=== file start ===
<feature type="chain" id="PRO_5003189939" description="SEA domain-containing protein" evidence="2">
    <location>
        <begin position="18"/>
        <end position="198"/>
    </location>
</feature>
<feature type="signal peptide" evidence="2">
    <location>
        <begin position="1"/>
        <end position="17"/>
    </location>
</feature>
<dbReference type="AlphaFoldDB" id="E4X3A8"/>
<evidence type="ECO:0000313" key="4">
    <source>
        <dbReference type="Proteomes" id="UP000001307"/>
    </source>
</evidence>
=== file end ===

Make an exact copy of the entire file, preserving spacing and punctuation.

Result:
<feature type="chain" id="PRO_5003189939" description="SEA domain-containing protein" evidence="2">
    <location>
        <begin position="18"/>
        <end position="198"/>
    </location>
</feature>
<feature type="signal peptide" evidence="2">
    <location>
        <begin position="1"/>
        <end position="17"/>
    </location>
</feature>
<dbReference type="AlphaFoldDB" id="E4X3A8"/>
<evidence type="ECO:0000313" key="4">
    <source>
        <dbReference type="Proteomes" id="UP000001307"/>
    </source>
</evidence>